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Aloe VeraTaken internally aloe Vera is said to help promote normal tissue repair.
Aloe Vera is a cactus-like plant belonging to the Lily family. The fresh leaf gel is a storehouse of naturally occurring amino acids, vitamins, minerals, and enzymes.
A recent review (2007) concludes that the cumulative evidence supports the use of Aloe vera for the healing of first to second degree burns. In addition to topical use in wound or burn healing, internal intake of Aloe vera has been linked with improved blood glucose levels in diabetics, and with lower blood lipids in hyperlipidaemic patients, but also with acute hepatitis (liver disease). In other diseases, preliminary studies have suggested oral Aloe vera gel may reduce symptoms and Inflammation in patients with ulcerative colitis.
Topical application of Aloe vera may be effective for genital herpes and psoriasis.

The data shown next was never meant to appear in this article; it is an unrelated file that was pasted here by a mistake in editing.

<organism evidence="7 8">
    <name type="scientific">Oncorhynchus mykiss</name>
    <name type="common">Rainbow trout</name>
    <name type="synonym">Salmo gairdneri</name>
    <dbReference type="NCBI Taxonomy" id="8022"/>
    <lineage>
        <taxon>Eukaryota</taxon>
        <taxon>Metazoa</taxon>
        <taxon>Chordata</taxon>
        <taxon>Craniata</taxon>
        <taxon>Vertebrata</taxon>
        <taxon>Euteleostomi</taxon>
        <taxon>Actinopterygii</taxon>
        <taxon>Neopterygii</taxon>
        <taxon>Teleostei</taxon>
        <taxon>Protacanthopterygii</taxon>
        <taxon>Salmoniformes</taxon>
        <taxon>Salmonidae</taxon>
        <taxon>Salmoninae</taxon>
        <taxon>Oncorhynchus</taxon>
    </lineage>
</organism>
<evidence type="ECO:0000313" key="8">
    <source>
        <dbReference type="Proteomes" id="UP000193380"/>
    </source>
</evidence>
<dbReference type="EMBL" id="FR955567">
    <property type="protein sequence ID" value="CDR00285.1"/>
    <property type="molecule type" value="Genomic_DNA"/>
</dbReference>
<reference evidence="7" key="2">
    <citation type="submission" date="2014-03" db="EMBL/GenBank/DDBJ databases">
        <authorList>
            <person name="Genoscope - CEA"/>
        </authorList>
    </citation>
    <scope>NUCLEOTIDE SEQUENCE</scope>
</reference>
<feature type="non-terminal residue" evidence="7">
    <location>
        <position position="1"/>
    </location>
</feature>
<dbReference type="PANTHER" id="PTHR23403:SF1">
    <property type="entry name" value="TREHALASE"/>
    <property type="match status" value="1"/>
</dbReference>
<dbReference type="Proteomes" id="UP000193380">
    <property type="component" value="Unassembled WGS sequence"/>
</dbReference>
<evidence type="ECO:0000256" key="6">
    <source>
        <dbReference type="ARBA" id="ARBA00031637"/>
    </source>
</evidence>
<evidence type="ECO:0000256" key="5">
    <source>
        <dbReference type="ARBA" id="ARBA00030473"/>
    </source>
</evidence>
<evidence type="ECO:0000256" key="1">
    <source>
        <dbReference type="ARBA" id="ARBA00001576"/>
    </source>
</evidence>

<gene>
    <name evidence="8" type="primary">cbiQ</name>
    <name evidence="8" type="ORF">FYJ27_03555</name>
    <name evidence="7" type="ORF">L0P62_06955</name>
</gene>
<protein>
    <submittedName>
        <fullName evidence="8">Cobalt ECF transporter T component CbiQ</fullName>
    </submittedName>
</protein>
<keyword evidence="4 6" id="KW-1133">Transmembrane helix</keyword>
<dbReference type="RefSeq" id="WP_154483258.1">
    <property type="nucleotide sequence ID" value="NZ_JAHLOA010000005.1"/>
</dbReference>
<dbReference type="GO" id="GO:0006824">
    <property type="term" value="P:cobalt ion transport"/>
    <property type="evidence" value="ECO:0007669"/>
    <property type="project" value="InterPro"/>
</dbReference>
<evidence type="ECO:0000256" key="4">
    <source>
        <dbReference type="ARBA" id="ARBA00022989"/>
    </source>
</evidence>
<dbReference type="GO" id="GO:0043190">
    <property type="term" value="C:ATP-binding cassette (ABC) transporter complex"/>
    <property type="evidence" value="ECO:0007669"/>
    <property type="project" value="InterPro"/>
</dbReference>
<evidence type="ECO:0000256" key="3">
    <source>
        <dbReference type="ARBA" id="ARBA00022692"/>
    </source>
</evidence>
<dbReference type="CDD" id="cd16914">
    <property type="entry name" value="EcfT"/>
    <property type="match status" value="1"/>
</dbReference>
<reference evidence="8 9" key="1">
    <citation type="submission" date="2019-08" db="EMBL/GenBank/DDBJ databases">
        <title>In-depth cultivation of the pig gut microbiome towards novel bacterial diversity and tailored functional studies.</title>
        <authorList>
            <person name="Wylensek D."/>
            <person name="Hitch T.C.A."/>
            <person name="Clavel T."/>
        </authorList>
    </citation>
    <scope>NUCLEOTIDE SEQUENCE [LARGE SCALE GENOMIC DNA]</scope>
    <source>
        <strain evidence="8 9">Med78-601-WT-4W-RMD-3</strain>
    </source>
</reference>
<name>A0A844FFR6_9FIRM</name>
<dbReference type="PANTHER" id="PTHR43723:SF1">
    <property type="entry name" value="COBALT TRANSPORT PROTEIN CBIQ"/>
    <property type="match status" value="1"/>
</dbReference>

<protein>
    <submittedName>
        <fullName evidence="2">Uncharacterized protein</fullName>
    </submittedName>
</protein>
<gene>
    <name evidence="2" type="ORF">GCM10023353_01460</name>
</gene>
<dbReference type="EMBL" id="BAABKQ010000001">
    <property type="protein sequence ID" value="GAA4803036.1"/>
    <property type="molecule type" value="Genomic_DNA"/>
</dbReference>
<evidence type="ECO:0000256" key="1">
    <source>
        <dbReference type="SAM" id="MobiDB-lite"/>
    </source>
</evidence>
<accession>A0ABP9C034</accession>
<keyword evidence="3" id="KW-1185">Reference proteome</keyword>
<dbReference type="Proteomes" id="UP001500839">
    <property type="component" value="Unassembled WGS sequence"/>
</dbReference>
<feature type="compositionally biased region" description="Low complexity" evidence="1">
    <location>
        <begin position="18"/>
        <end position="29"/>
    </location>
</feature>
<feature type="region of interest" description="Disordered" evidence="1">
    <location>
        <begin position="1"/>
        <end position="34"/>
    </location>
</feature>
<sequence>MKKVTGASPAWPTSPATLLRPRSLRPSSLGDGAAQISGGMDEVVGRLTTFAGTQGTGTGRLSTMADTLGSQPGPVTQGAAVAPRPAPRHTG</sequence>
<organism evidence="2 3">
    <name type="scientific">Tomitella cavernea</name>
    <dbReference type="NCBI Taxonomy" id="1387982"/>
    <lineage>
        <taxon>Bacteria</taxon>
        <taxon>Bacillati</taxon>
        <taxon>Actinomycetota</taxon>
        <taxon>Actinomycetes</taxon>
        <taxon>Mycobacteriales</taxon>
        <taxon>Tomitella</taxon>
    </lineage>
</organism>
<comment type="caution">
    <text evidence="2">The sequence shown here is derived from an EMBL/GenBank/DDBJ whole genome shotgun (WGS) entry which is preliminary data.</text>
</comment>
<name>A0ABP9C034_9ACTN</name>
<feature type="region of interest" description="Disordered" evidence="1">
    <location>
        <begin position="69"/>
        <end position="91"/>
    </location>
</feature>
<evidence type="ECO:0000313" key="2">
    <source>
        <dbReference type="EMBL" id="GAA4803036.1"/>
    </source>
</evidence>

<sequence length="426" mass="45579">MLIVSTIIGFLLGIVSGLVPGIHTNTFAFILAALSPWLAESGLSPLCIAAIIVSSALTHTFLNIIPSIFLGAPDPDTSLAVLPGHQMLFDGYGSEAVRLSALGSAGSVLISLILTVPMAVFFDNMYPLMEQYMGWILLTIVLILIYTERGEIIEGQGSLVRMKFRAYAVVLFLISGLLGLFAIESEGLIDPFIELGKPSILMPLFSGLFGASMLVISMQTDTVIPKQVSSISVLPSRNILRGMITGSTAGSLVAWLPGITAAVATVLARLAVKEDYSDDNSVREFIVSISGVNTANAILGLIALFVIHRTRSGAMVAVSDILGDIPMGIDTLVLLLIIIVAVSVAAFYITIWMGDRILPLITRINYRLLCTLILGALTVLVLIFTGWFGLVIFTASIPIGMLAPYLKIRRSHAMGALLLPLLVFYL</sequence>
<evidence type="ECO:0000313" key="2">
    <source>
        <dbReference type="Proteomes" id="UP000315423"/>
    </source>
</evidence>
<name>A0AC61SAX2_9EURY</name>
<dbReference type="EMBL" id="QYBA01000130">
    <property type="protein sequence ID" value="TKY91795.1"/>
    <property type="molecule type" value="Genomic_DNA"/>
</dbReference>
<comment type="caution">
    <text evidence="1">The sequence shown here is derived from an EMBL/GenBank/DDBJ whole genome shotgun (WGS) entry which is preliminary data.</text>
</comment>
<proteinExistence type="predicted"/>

Aloe vera extracts have antibacterial and antifungal activities, which may help in the treatment of minor skin infections, such as boils and benign skin cysts. Aloe vera extracts have been shown to inhibit the growth of fungi that cause tinea.
Aloe vera, also known as the true or medicinal aloe, is a species of succulent plant that probably originated in the southern half of the Arabian peninsula, Northern Africa, the Canary islands and Cape Verde. Aloe vera grows in arid climates and is widely distributed in Africa, India and other arid areas. The species is frequently cited as being used in herbal medicine. Many scientific studies of the use of aloe vera have been undertaken, some of them conflicting. Despite these limitations, there is some preliminary evidence that Aloe vera extracts may be useful in the treatment of wound and burn healing, minor skin infections, Sebaceous cyst, diabetes and elevated blood lipids in humans. These positive effects are thought to be due to the presence of compounds such as polysaccharides, mannans, anthraquinones and lectins.